Del McCoury has been one of the most respected talents in bluegrass since joining Bill Monroe's Virginia Mountain Boys in the 1960s, and his profile began rising steadily through the '80s when he signed with Rounder Records and released a handful of fine albums for the label. McCoury parted ways with Rounder in 1996 as he finally began to break out to audiences beyond the bluegrass festival circuit, and in 1998 he paired up with an unlikely studio partner, producer Scott Rouse. Though Rouse is a fan of traditional bluegrass, he's best known for his side project the GrooveGrass Boyz, in which classic bluegrass melodies were merged with funk and hip-hop rhythm tracks. McCoury was one of several musicians of note who were recruited for Rouse's GrooveGrass sessions, and the producer also cut some more conventional material with McCoury, including a fine trio album with Doc Watson and Mac Wiseman and a number of tracks with Del and his band that went unreleased. The Best of Del McCoury: The GrooveGrass Years is a short (not quite 27 minutes) and slightly confusing collection that offers a bit of everything from McCoury's sessions with Rouse. There are three tunes from the Del Doc & Mac album (including a great take on "More Pretty Girls Than One"), six unreleased recordings from the Del McCoury Band (including two strong McCoury originals, "Beauty of My Dreams" and "I Feel the Blues Movin' In"), and one GrooveGrass Boyz track, a cover of Bill Monroe's "Can't You Hear Me Calling" featuring Bootsy Collins on bass. The performances with Watson and Wiseman are fine but they're better heard within the context of the Del Doc & Mac album, the Del McCoury Band numbers leave no doubt that this is one of the finest ensembles in bluegrass today, but most of these songs have been recorded by McCoury before without sounding radically different, and the GrooveGrass Boyz song just feels out of place. This hodgepodge of an album doesn't do much to flatter McCoury, though these odds and ends don't tarnish his reputation as one of the great men of bluegrass, either. There are just plenty of albums which present his talent in a more sympathetic light.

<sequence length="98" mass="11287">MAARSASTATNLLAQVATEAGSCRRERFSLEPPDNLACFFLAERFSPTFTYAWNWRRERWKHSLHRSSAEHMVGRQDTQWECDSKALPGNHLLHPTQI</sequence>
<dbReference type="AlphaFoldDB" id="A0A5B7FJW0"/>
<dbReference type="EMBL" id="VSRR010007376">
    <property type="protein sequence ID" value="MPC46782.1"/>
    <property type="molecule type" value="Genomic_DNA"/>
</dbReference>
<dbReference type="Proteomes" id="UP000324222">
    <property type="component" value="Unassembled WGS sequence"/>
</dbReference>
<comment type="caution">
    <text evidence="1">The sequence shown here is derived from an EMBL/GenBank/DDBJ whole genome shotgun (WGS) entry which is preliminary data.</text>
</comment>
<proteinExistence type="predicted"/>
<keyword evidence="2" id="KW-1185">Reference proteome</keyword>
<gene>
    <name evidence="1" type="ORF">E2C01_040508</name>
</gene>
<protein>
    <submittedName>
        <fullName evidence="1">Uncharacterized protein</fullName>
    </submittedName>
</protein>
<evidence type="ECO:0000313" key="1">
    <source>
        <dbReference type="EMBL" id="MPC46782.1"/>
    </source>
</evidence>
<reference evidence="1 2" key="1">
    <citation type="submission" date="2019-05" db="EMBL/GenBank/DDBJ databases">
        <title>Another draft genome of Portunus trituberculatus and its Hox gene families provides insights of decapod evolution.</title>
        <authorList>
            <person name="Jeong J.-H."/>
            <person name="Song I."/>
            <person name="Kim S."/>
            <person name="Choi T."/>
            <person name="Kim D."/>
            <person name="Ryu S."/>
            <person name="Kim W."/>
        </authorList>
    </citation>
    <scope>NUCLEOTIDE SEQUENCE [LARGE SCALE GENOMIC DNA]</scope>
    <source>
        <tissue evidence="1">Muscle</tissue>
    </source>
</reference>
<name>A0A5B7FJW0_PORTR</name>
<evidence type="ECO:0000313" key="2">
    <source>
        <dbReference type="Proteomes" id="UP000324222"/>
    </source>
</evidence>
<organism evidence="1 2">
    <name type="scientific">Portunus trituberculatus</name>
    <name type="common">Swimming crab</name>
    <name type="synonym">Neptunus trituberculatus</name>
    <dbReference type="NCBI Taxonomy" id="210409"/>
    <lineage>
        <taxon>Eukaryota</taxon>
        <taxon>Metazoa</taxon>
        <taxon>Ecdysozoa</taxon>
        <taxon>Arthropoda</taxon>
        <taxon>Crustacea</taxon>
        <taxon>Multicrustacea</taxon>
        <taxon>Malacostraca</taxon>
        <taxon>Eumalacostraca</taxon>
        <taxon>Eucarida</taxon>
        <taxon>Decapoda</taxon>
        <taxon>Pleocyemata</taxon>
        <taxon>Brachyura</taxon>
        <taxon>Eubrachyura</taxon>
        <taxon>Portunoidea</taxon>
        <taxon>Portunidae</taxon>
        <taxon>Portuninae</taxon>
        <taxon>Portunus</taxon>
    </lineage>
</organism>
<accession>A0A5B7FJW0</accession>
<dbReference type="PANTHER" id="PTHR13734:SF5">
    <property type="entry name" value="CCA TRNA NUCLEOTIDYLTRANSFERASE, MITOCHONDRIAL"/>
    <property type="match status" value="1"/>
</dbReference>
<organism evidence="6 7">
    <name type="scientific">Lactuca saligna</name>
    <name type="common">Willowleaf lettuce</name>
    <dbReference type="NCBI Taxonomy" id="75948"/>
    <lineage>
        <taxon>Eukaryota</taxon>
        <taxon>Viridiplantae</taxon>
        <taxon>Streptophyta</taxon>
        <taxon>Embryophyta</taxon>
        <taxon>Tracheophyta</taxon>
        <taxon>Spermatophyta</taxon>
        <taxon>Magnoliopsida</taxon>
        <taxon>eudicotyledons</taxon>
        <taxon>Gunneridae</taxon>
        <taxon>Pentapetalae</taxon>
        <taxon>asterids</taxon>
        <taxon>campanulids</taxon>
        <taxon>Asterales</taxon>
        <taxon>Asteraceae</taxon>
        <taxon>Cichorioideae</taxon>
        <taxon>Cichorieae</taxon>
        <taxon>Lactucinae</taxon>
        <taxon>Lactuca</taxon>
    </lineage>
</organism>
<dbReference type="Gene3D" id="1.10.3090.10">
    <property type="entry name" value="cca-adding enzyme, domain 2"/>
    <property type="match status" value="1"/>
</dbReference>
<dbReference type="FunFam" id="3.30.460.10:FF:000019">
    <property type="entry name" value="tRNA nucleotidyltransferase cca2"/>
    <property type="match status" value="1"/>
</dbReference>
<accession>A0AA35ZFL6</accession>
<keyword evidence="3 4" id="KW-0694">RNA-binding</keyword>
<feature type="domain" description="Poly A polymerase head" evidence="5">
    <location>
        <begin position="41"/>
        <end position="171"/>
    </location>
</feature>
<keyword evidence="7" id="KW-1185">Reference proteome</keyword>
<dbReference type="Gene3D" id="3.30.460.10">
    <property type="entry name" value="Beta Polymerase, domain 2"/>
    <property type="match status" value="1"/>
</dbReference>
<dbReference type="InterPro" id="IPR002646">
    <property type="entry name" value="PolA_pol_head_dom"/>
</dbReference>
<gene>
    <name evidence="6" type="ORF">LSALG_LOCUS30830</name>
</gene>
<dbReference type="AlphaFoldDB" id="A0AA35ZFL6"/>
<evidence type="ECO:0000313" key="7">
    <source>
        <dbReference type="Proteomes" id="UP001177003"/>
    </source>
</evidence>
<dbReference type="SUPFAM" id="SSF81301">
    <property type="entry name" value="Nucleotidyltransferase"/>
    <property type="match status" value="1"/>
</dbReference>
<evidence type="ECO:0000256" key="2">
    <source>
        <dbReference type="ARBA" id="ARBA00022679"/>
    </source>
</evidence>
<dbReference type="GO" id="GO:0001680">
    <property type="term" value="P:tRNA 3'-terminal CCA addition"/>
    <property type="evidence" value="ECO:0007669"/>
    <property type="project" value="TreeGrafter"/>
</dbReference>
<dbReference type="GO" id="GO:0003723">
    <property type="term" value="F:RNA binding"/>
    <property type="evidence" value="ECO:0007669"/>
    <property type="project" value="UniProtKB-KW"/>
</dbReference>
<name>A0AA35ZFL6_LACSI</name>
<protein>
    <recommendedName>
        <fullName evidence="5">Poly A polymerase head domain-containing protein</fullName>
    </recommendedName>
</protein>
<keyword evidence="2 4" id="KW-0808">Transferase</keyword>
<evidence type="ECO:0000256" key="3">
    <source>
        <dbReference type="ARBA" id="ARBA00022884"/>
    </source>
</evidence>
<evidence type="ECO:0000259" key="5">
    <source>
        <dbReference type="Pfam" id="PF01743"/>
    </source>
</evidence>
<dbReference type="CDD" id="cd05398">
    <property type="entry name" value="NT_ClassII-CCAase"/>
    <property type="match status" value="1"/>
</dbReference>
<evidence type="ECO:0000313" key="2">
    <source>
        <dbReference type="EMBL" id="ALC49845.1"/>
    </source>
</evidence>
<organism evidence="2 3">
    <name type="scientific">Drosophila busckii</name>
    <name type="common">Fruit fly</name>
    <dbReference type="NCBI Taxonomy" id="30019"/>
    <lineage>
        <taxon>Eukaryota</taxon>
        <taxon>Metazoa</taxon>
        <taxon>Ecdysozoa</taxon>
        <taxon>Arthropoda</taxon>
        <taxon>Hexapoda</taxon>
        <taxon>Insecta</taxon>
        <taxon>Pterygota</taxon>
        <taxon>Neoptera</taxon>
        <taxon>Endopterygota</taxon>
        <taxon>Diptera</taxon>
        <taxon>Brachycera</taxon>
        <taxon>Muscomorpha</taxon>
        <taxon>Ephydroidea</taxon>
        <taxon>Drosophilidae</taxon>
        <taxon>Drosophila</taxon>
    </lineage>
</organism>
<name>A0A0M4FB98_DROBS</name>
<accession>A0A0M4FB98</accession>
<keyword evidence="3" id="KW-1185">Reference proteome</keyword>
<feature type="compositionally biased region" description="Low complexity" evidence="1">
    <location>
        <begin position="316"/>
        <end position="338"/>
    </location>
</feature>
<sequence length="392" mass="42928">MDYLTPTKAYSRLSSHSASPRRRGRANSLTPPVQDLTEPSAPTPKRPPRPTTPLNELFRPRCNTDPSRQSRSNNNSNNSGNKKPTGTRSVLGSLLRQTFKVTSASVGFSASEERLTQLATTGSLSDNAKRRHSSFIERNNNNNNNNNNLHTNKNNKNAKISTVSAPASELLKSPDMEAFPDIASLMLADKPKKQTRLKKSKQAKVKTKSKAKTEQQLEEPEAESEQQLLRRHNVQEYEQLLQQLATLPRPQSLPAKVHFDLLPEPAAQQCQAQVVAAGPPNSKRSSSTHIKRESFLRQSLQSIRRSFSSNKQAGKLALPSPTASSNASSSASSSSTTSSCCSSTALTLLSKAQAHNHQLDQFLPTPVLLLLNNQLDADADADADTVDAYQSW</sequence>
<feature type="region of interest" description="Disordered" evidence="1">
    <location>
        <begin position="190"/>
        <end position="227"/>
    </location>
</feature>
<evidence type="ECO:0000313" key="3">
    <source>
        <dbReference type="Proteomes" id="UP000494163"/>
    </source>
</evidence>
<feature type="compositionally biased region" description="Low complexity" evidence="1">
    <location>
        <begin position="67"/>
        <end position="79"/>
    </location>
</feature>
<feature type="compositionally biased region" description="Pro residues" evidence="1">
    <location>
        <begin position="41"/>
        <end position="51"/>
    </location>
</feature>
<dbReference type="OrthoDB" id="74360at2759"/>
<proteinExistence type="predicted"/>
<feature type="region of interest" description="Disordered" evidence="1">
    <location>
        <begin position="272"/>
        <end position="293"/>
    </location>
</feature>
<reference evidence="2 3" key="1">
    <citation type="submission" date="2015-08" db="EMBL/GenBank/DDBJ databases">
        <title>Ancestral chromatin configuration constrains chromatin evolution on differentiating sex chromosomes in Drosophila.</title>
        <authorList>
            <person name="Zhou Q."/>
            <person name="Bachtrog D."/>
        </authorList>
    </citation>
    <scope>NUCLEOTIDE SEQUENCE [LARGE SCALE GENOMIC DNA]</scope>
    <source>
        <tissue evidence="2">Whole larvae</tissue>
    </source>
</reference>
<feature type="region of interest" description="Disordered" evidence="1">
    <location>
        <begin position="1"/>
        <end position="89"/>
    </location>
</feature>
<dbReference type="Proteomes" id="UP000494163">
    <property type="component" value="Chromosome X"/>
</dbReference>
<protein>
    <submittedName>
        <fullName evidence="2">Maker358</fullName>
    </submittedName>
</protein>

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AllMusic Review by Mark Deming